What do you think?


  1. I think both should be taught - keyboarding and cursive. Luckily, here they are. My son (in 7th grade) really hates it - but he hates all forms of physical writing. My daughter (in 3rd grade) loves it - she is just learning this year.

  2. I'm with you. This is so frustrating. I was glad to read that I am not alone in thinking this is negative legislation. Cursive handwriting is one of the joys of being human.

  3. I remember the argument that when velcro on shoes came out, kids would not learn how to tie their shoes. And, with digital clocks, kids couldn't read the face of a clock. Some basic skills reinforce other skills. I cannot imagine a person not being able to write cursively. They should know that basic skill whether they use it or not.

    I think learning cursive is about like learning anything--it just takes practice. In our fast paced world, practice is not something most people want to do.

    On another note, is keyboarding a new name for typing? I see lots of people pecking away at keyboards/IPhones with 2 fingers. Learning to "really type" is a serious skill too. I remember spending many HS lunch hours in the typing room trying to master typing.

  4. If any of today's kids want to be historians or research their family history, they're going to have to find someone to read the records to them. It takes expertise to read early American records; even more to read old English records and records from other countries. The way we form some letters today is very different from the old days, not to mention the changes in the language.

  5. I've been watching this issue over the last few years, appalled. I can't tell you how many times over the last many years I have had a younger person comment on how neat and pretty my handwriting is. Well, it's not all that great IMO; it is just well formed, and neatly done, all according to the way I was taught starting in the 3rd grade. Nothing special. But it's been commented on, by people not just in their 20s but some in their 30s and older, as well. And they almost always say that their own writing is awful, that they never had to practice in school, when I tell how we had to practice loops and circles and spirals, over and over in our handwriting books (I loved those books!) It is so weird that something that was such a part of our education is now becoming (supposedly) obsolete. 3rd grade was a milestone because that is when we "got to" learn cursive, something we all looked forward to as a sign of growing up...so weird, so very weird... (And yes, I am having trouble with the "new" light bulbs, too...I like to save energy and the planet and I'm a tree hugger , but I'm an old fart and I like my old light bulbs, darn it! )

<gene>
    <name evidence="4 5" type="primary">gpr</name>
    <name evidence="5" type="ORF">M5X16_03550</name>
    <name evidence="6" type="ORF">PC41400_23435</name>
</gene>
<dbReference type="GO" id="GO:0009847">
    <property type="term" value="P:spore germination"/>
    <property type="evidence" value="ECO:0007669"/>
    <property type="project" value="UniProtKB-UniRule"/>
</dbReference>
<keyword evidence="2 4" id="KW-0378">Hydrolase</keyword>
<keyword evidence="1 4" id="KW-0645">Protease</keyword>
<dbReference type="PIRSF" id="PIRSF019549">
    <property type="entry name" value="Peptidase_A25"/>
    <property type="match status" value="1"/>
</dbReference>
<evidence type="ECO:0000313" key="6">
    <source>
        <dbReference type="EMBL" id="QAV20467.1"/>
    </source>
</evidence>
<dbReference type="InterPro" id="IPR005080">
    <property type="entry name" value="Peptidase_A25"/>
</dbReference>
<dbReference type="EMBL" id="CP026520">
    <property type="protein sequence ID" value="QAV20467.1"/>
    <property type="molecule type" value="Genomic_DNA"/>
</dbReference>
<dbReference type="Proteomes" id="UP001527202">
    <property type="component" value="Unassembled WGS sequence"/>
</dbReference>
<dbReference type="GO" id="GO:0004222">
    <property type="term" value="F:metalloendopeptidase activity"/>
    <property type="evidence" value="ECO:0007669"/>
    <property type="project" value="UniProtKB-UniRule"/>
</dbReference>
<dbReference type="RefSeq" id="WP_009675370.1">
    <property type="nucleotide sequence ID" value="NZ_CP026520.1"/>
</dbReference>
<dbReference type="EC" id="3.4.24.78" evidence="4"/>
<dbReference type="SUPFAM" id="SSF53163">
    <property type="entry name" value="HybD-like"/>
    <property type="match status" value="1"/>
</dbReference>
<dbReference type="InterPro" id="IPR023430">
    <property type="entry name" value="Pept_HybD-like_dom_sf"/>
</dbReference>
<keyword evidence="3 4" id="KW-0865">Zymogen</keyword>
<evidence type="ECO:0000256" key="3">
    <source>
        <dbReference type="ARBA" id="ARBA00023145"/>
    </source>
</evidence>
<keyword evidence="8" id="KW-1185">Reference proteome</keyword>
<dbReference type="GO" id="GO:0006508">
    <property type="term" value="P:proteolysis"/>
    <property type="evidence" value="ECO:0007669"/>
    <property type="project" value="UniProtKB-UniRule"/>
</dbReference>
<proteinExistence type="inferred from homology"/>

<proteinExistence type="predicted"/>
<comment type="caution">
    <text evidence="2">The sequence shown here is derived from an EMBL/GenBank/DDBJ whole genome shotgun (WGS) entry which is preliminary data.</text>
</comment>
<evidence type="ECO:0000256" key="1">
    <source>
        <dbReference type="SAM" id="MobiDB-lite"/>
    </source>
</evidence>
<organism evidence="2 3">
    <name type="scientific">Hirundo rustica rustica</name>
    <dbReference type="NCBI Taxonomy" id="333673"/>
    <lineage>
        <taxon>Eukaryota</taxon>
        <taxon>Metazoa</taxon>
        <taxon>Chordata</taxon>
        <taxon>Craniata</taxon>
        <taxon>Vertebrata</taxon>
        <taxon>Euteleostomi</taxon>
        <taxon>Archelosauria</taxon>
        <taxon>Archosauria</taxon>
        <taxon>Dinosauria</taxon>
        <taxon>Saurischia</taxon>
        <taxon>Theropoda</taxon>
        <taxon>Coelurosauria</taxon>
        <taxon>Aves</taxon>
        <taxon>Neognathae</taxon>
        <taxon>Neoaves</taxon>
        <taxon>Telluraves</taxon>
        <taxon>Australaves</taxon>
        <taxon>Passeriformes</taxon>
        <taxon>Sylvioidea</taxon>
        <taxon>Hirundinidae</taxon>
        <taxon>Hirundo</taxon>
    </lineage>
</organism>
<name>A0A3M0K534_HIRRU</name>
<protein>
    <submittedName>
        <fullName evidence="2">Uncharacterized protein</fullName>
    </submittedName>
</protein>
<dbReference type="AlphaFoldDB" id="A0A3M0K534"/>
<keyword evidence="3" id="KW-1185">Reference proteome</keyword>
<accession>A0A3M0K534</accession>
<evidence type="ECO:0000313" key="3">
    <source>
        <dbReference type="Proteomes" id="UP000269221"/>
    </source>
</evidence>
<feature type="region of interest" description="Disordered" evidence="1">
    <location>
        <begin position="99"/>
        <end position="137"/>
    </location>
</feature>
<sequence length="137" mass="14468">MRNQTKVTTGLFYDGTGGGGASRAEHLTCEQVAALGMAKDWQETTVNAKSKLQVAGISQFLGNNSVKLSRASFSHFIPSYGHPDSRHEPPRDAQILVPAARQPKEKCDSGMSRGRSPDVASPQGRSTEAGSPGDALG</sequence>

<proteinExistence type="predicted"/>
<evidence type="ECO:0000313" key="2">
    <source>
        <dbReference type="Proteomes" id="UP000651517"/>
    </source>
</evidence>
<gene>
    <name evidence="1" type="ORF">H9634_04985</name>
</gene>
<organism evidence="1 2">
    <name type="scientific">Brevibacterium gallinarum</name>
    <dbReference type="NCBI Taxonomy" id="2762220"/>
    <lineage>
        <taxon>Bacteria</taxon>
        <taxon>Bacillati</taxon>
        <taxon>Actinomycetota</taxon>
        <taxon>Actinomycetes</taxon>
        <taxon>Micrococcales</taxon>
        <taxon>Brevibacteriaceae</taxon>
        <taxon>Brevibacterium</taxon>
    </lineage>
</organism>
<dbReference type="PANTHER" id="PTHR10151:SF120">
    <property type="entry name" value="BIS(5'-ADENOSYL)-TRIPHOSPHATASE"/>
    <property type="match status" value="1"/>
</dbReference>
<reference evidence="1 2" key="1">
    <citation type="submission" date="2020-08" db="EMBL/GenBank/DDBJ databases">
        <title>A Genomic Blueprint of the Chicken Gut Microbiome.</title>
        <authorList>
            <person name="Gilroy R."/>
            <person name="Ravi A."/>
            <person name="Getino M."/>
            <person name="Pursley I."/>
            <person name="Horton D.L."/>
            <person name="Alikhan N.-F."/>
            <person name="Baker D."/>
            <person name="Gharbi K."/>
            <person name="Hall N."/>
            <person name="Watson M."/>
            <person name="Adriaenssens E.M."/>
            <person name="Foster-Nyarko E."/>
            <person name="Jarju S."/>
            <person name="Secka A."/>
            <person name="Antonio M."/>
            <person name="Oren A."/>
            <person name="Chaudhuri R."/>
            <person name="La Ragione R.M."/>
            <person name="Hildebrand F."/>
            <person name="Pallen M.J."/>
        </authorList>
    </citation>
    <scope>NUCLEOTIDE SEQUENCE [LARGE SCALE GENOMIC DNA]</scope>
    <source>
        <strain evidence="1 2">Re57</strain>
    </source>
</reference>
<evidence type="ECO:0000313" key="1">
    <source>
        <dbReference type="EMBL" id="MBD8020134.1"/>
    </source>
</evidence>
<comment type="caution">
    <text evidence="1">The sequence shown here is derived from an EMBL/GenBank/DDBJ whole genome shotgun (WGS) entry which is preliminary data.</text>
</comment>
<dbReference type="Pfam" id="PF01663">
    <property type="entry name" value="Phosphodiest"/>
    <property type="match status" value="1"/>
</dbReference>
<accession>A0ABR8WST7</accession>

6. I quite agree and find it sad that cursive is going by the wayside. I kind of wonder if people felt the same way when Spencerian penmanship stopped being taught though.

  7. Kim - I agree. Both should be taught for many reasons. I'm glad that your children still have the benefit!

    Sam - I find it difficult to understand how any school system can justify eliminating cursive...but evidently, most states have done so.

    Debra - Cursive does take practice (and improves fine motor skills), but I think time is a factor. So much time is spent teaching to various tests, that finding time to fit in cursive is a problem.

    You've made a good point about the texting with thumbs only, Deborah.

    Barbara - Yes, research often involves the ability to read not only cursive, but older styles of writing. Children who don't learn cursive will be stymied by family documents and letters.

    Also, teachers will not be able to expect students to read what is written on blackboards in a few years time. Unless they print.

    DebbyMc - :) I remember how exciting it was to be ready to learn cursive. It was a milestone, a signal of achievement! Not that the education system will re-consider, I'm sure, but there is more lost than gained by eliminating cursive.

  8. Valerie - I'm sure they did! Still, being unable to read the letters and personal notes of anyone a few years older than themselves is a loss.

  9. IMO cursive still needs to be taught. Makes me wonder what's next.

  10. Connie - Well, since many curriculums no longer require physical education, art, or music, and have now eliminated cursive writing, I wonder, too!

  11. Way back, in the dark ages, penmanship was considered highly important. It was diligently practiced, and fine handwriting was something to aspire to. I used to have nice handwriting, but I "keyboard" so much now I have lost much of that skill. But, we are evolving, and while it is sad that "real writing" is no longer being taught in schools, good keyboarding is probably a more practical skill.